The steeplechase is not a race people normally talk about, let alone know what is involved in it. Do you? Emma Coburn does. Her specialty lies in the 3000 meter steeplechase.
Emma is as real as it gets, and shows the real side of herself here. She tells us of her adventures from not liking to run to working hard to become a world champion. She believes that all the water and mountain sports she participated in growing up attributed to the steeplechase clicking with her.
She discusses her roommate and the unique culture at her university that bonded her teammates, made a huge impact on her career, and made her big goals seem more attainable. I hope many of us can name at least one person who has inspired us or made an impact on us with running.
Emma goes into elaborate detail about what she was thinking and feeling during this year’s 2017 World Championships in London. She shares her strategy during the race that led her to win. The race was not all physical, as she recalls the mental shifts she needed to deal with things that happened unexpectedly.
Emma Coburn is the first woman to win a gold medal at the 2017 World Championships in London, and received a bronze medal in the 3000 m steeplechase at the Olympic Games in Rio de Janeiro in 2016. She is the organizer of the Emma Coburn’s Elk Run 5k in Crested Butte.
What You Will Learn About
- How Emma learned about work ethic and professional attitude as part of her training.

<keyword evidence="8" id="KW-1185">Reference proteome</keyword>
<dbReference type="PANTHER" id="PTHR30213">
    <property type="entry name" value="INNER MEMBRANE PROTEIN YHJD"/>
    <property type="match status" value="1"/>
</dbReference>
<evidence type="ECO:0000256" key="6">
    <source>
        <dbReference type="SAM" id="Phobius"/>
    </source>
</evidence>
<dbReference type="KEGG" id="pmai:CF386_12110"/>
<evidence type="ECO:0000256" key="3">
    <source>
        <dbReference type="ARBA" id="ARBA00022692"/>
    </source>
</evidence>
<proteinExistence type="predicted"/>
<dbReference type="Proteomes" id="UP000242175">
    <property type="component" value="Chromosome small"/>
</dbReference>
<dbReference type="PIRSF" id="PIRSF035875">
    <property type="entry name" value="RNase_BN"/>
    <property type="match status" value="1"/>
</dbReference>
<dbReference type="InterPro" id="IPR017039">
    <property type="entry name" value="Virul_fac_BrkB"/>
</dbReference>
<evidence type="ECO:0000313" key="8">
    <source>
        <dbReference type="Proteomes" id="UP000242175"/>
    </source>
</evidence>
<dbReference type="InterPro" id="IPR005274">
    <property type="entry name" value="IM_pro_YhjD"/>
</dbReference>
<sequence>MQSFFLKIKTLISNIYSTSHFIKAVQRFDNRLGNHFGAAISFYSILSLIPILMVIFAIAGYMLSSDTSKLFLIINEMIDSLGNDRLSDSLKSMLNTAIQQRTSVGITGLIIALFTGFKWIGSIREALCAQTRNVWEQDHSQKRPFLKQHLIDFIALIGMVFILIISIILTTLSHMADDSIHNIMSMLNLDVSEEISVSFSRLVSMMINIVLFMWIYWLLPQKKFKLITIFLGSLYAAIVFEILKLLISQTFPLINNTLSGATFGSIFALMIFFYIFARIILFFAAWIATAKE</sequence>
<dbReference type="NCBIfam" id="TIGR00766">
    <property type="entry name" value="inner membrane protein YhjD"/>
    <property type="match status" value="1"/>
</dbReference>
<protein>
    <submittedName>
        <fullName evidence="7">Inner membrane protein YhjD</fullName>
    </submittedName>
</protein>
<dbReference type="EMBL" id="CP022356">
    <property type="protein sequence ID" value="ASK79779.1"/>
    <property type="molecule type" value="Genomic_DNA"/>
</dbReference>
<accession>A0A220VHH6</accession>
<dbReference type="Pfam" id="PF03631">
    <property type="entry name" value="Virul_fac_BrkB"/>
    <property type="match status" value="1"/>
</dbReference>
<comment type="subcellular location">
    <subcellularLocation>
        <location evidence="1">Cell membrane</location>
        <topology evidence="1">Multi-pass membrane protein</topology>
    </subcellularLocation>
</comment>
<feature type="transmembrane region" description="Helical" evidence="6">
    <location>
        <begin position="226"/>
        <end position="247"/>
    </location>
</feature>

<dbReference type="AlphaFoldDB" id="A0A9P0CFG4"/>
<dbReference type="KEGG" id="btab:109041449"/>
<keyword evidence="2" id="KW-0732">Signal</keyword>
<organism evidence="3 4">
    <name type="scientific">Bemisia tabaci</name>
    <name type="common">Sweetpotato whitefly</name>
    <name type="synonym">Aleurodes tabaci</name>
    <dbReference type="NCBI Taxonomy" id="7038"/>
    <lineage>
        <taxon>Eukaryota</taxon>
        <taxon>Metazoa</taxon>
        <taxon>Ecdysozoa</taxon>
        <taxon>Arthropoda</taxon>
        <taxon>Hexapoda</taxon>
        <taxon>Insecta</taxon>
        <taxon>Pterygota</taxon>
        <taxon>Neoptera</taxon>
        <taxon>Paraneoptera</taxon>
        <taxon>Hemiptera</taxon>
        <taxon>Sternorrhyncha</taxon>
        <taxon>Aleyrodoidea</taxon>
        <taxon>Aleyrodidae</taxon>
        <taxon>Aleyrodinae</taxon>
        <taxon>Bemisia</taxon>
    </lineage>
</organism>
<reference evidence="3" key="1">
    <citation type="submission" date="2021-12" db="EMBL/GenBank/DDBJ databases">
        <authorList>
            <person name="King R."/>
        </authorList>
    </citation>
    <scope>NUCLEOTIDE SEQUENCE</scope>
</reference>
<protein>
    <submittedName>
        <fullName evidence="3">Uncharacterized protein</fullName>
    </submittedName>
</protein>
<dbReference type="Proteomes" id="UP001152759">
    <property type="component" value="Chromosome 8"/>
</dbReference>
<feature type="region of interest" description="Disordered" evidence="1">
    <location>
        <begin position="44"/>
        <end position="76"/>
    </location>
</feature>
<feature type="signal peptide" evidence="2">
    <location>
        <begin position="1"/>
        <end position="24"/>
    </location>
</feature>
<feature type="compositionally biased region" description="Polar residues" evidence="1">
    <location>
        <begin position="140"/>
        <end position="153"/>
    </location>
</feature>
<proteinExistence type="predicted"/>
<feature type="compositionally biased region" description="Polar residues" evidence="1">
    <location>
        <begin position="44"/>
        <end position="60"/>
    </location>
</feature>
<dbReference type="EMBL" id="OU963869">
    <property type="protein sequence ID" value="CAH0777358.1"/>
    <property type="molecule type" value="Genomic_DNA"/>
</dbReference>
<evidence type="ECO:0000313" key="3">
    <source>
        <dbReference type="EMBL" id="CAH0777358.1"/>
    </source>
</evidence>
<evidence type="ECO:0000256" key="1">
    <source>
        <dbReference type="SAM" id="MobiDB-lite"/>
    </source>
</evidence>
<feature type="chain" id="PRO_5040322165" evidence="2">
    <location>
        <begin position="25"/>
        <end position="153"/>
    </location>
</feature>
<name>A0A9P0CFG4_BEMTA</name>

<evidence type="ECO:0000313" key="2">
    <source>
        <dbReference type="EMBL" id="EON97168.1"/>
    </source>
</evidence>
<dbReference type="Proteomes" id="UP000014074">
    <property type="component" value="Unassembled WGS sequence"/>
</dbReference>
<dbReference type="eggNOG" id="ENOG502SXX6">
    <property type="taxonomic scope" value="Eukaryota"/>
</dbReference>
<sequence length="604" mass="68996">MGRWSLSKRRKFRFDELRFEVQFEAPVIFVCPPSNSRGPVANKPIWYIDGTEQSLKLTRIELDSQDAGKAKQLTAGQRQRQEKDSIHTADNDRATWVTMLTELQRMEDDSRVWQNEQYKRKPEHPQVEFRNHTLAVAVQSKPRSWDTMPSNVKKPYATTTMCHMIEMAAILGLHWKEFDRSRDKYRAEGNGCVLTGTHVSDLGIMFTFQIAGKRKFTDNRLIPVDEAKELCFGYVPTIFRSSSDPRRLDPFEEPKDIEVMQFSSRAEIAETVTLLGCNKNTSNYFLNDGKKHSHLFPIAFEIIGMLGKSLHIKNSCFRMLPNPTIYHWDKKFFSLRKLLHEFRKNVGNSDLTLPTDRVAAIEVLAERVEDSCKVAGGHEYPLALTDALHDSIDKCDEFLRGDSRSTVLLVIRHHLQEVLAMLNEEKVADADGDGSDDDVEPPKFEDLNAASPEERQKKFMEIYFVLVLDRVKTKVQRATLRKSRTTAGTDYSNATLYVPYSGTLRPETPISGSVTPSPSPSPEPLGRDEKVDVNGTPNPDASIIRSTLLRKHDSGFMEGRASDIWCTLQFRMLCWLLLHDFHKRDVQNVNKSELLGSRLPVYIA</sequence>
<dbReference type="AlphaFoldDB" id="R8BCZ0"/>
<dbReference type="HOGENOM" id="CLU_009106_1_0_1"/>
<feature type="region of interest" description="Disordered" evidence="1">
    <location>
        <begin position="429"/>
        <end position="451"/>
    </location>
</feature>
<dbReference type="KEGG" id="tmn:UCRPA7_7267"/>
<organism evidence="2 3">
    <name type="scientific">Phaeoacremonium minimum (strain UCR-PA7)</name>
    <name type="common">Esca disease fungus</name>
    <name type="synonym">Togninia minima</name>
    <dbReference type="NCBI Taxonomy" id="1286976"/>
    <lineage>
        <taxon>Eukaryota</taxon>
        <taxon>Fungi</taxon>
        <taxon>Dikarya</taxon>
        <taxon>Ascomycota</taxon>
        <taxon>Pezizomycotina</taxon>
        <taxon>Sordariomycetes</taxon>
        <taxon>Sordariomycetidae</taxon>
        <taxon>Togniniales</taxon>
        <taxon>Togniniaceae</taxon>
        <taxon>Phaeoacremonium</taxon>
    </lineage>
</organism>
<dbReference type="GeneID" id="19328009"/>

- What her journey looked like that got her from being just a kid living in Crested Butte to receiving a gold medal at the World Championships.
- How Emma showed her support to her New Balance sponsor after her race. How she worked around Rule 40.
- What yearly event Emma and Joe organized to be held in Crested Butte.
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I think what was challenging with running is that it’s really difficult, it hurts, almost every day.
Running wasn’t always my number one thing, and it really wasn’t what defined me growing up.
What took me a while to really love running was getting over the fear of the individual side of it, and learning to cope with that stress and those pressures of having your performance completely rely solely on you.
I thought the water jump was super fun. The very first time I tried it, I nearly cleared it, and it was like, “oh, this is great. I wish I was doing this years ago.”
I do think though, there is a snowball effect. If you see the successes of people before you, you just want to build on it. And then when you’re gone, people want to build on your success. And it builds and builds.
The very first second I crossed the line, it felt incredible and it felt like a hard earned victory, but I was incredibly proud of it. It still feels very special to this day. And a little bit, still, of that dream come true.
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Thank you to Emma. I look forward to hearing your thoughts on the show.